Optimizing Care for High BMI Spine Surgery Patients

Posted Apr 12, 2024 under:

Mitigating Risks for High-BMI Spine Surgery Patients

Effective treatment of high-BMI spine surgery patients relies on compassion, education, and innovation.

Medical Team Performing Surgical Operation in Bright Modern Operating Room

ASCs Bridge the Gap in Spine Surgery for High-BMI Patients

ASCs pair customized care plans with surgical innovation to make spine care access a reality for all shapes and sizes.

Obesity rates have nearly tripled since 1975, representing a growing worldwide public health crisis. Consequently, orthopedic practices are encountering increasing numbers of overweight patients seeking spine surgery. Many of these candidates are categorized as obese, presenting with high body mass indexes (BMIs) of 30 or greater. Historically, some facilities turned these patients away due to liability or equipment concerns. However, the trend is shifting towards accommodation. As ambulatory surgery techniques and experience have advanced, more high-BMI spine surgery patients can undergo safe, effective outpatient procedures.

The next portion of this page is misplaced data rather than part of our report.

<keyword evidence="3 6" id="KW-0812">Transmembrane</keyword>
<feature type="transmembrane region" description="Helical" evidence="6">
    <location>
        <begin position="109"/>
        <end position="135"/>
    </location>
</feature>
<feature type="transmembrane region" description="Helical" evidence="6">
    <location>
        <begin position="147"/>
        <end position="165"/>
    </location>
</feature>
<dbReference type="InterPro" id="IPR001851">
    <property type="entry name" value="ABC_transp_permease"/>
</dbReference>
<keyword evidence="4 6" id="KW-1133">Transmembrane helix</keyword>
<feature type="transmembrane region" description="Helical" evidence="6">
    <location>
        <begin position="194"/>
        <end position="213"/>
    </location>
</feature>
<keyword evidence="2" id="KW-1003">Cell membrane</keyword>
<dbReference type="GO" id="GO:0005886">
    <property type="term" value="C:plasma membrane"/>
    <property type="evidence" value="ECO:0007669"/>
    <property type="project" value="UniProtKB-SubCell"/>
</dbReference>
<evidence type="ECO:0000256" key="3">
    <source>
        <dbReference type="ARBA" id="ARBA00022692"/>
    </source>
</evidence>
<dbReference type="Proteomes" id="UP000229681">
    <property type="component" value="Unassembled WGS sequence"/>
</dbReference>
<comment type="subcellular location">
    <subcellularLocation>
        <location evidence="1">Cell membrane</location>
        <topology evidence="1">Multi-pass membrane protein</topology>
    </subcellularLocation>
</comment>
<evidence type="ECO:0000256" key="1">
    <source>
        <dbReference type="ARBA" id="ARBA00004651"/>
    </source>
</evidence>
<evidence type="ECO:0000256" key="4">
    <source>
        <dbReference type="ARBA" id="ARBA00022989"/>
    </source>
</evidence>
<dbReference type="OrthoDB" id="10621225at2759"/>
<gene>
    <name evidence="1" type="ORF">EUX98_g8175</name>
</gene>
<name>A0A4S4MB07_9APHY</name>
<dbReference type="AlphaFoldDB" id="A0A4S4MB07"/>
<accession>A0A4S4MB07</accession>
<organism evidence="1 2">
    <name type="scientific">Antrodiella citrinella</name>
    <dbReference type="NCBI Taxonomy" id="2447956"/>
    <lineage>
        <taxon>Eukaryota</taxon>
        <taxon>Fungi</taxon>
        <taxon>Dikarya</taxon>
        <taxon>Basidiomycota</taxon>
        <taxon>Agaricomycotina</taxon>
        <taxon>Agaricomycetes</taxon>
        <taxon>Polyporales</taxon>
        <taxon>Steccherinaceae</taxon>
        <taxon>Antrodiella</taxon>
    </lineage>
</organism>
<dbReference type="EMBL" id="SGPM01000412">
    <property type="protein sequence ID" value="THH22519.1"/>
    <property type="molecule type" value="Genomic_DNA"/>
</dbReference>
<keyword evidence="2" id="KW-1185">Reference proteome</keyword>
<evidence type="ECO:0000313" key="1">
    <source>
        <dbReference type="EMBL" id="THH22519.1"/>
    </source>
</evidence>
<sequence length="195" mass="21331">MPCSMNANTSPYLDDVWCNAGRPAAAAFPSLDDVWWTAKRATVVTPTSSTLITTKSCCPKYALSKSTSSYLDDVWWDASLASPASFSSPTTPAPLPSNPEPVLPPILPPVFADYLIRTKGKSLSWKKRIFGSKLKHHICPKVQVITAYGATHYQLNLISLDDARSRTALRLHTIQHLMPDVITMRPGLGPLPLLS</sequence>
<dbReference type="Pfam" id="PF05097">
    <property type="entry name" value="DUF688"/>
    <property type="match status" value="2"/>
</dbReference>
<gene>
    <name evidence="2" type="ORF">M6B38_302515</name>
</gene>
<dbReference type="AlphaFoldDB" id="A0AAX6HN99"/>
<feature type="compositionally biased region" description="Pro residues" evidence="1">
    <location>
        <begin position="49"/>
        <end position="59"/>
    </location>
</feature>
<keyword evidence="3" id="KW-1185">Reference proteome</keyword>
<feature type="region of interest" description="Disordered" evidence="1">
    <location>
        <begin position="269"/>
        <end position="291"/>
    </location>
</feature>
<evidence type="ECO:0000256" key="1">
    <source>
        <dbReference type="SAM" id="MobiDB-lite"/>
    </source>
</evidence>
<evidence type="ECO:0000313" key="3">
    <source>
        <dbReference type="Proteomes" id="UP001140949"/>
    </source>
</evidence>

Factors to Consider

A study by the National Library of Medicine asserts that obesity poses innate risks during spine procedures, including higher wound infection rates, greater blood loss, longer operations, increased incidences of deep vein thrombosis, and more repeat laminectomies.

The density of high-BMI patients can also complicate surgical planning; excess body mass can distort intra-operative images and obscure vertebrae, discs, ligaments, and nerves. Furthermore, spine surgeons may struggle to access surgical sites on high-BMI patients. Excess fat deposits can physically block the working surgical corridor. Attempting to retract or maneuver around this tissue risks damaging blood vessels or nerves. Once in surgery, high-BMI patients may also prove complex for anesthesia teams to manage safely.